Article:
Write your own secure passwords

Posted by Mike Eastwood on 27 April 2015

Mike Eastwood

Would you leave your car door open, with the keys in the ignition, in a high crime area? If your password is easy to guess it’s much easier for a thief to steal your information (personal, financial and more) than steal your car.

What do you mean by "easy-to-guess password"?

Obvious passwords, that are easy to guess, would be your domain name, your company name, your name, or any short word (less than six characters - we recommend eight characters). Even if the system blocks a thief after three attempts, would they have guessed your password?

And if you're famous you may need to take extra care. A hacker gained entry to Paris Hilton's account because one of the security questions was "What is your favorite pet's name?" If you didn't know the answer, Google does.

Why bother? Nobody wants to get into my files.

Really? What commercially sensitive information do you have on your computer? Do you have any personal information in your email messages? Do you have any credit card or bank account numbers that could be exploited? What would happen if a spammer put ads for Viagra on your website?

We often see emails from people who have had their email account hacked – imagine if someone sent an email, from your email account, advertising porn websites. How would you react – how would your friends, family, clients and colleagues react?

We also see robots (automated computer programmes) constantly hitting servers, entering easy to guess passwords, trying to guess their way into administration accounts – a robot doesn’t care if it guesses all night. Can it guess your password?

OK, I get the message, what do I do?

How to make secure passwords

The easiest technique I’ve come across is a password sentence. By using the first letter of every word, in an easy to remember sentence, you can easily recall a complicated password and adapt it to different applications.

1. The first step is to make a sentence that’s easy for you to remember, like:

my Hotmail password sentence is easy to remember

2. We can then swap words for numbers; in this case we swap “to” for the number 2:

my Hotmail password sentence is easy 2 remember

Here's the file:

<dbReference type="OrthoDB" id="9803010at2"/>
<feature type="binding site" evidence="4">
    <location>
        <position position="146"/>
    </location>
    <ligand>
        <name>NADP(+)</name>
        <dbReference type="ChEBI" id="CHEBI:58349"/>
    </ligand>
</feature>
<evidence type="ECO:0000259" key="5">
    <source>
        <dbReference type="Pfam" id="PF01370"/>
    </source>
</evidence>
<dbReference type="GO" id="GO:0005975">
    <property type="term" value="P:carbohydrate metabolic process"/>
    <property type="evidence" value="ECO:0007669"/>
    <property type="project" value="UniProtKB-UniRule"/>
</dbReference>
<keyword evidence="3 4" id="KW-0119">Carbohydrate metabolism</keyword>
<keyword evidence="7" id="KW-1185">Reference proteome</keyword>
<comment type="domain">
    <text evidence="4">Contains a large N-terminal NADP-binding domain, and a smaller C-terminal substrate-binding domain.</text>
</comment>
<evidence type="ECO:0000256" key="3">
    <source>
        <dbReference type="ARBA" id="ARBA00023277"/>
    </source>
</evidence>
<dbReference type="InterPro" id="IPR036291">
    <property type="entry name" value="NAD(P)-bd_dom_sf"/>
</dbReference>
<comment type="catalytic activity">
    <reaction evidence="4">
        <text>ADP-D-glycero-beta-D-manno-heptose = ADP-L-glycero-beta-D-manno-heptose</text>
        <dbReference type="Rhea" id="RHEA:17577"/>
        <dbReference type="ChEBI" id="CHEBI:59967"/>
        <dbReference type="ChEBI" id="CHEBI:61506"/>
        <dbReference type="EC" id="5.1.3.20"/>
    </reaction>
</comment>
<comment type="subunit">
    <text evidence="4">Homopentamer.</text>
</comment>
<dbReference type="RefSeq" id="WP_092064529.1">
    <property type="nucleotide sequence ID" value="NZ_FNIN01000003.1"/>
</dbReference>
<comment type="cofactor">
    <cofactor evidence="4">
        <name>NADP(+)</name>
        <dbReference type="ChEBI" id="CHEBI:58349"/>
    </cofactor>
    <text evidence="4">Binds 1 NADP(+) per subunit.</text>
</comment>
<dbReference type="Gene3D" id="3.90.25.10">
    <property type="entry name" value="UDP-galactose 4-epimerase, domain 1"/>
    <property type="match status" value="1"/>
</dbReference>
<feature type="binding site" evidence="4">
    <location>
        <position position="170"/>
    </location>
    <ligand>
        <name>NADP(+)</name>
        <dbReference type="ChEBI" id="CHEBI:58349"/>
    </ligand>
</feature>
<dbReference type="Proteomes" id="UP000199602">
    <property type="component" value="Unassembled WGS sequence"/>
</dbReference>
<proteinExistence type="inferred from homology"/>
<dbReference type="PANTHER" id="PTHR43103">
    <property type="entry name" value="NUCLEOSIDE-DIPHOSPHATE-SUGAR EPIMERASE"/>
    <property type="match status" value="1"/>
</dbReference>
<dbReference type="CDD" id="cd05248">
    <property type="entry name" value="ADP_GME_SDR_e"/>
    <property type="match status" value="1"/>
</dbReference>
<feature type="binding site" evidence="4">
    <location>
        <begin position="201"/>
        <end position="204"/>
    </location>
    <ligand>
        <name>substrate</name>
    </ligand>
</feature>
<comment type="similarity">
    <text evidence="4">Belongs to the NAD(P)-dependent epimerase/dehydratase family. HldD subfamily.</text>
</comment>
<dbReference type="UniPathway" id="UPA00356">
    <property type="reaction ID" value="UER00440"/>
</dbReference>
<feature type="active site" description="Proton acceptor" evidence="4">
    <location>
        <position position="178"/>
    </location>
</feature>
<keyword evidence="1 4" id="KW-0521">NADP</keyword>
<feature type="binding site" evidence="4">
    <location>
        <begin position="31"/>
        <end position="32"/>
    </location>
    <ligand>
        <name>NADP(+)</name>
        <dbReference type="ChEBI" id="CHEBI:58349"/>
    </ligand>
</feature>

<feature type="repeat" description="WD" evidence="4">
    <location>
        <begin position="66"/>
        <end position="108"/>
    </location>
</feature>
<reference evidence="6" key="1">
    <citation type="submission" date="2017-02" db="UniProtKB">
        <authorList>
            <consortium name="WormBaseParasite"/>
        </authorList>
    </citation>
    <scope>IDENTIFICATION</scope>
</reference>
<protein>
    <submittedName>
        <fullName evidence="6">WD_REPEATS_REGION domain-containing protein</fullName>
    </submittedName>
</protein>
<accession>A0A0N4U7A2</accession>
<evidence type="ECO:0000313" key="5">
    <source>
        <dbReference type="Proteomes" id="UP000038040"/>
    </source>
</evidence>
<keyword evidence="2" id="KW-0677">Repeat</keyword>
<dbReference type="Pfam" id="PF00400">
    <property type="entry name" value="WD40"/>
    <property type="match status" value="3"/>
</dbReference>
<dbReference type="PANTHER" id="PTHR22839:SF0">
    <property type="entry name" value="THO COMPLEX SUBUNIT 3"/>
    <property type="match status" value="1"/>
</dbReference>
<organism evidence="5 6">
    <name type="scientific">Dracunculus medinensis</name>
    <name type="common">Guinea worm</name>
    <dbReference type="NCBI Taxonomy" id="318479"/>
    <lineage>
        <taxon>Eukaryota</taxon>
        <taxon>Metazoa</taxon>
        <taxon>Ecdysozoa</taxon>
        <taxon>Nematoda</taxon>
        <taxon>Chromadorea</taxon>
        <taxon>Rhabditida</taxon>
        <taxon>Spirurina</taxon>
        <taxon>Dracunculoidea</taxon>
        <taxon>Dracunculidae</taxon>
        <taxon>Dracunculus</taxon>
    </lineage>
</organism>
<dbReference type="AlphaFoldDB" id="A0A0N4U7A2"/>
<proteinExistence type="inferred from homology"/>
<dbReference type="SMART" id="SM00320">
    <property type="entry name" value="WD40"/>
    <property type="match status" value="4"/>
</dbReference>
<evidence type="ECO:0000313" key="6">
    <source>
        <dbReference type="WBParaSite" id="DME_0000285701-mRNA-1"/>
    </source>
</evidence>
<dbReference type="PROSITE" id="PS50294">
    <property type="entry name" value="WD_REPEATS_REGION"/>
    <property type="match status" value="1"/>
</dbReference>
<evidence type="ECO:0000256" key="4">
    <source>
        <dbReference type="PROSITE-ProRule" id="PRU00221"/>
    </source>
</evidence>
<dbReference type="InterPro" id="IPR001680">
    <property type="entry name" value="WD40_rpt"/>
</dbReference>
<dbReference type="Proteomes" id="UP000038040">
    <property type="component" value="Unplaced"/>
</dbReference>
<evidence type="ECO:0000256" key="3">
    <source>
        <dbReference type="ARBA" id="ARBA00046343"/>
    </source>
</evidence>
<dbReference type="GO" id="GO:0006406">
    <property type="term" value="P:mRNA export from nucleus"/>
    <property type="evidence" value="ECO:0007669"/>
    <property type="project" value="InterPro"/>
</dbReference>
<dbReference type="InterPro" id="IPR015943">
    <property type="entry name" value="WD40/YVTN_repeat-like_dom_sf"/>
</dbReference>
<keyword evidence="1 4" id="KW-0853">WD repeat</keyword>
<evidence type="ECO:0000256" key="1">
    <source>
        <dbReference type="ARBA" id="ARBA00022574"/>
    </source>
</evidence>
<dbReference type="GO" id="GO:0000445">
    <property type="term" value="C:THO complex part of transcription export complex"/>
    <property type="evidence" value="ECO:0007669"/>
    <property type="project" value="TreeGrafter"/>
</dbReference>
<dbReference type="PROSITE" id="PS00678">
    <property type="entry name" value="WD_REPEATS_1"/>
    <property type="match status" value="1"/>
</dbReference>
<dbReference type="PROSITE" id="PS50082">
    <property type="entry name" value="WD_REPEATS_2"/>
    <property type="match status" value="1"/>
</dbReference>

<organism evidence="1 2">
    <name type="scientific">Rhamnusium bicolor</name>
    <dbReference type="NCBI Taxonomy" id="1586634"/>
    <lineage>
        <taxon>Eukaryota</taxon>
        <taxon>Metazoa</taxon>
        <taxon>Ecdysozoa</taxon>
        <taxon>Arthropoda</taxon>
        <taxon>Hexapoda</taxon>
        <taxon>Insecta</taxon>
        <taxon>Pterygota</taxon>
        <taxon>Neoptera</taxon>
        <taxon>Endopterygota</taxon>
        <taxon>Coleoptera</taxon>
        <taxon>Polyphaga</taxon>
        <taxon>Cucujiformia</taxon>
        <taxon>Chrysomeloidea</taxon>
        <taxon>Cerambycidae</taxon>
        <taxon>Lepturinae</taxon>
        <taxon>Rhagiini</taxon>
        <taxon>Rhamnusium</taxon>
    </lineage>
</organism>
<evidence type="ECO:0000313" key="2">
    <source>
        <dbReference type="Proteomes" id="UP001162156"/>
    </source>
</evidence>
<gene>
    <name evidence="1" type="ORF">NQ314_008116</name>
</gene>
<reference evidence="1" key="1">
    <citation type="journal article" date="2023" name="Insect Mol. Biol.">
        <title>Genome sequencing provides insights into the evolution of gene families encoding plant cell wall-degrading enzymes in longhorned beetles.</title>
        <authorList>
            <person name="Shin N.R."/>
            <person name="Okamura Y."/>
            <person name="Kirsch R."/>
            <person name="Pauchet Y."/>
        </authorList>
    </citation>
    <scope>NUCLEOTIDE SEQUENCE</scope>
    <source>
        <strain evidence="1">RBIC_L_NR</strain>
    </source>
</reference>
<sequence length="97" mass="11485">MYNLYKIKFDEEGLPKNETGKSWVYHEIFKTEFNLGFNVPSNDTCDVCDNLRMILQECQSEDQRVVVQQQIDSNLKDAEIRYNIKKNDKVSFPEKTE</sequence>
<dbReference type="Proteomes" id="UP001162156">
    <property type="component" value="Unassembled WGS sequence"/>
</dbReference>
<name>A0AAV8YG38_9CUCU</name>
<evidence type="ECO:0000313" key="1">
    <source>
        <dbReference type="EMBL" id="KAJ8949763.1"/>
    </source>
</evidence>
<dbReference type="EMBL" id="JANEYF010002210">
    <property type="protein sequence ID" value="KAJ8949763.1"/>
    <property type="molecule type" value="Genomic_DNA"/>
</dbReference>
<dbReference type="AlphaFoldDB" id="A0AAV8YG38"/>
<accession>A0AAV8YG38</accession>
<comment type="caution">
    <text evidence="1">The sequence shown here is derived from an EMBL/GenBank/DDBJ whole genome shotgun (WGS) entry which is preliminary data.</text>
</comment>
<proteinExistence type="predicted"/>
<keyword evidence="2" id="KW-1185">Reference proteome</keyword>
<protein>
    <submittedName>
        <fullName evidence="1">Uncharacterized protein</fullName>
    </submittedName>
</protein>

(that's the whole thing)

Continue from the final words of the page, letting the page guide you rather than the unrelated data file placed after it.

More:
3. The next step is to take the first letter of each word to make a password:

my Hotmail password sentence is easy 2 remember

Notice the word H, for Hotmail, is capitalised. This means you can easily swap out that letter to make each of your passwords unique. Most people only have a few passwords which means if an identity thief gets one password they can guess their way into the rest of your email accounts, video accounts, bank accounts - anything. So, by changing one or more letters, every time you do a new password, you increase your security and it’s still easy to remember.

4. When we run the letters together we get an unrecognizable jumble of letters and numbers:

mHpsie2r

5. Extra for experts ...

If you want to go one step further you can add punctuation and change the “i” to an “!”. This increases the password strength significantly, though some websites will not accept anything other than letters or numbers, so you may end up with multiple variations – which is great if you can remember them.

mHps!e2r

Now, every time you log into an account, with the old easy-to-guess password, simply change the password to your new system; or go and change them all now if you are even slightly concerned about the security of your accounts.

Mike Eastwood

P.S. Do all your EFTPOS cards have the same PIN number too? So if a thief sees you enter your PIN they can access all your accounts? Yes, unique passwords and PIN numbers are important for everything.

Topics: Business

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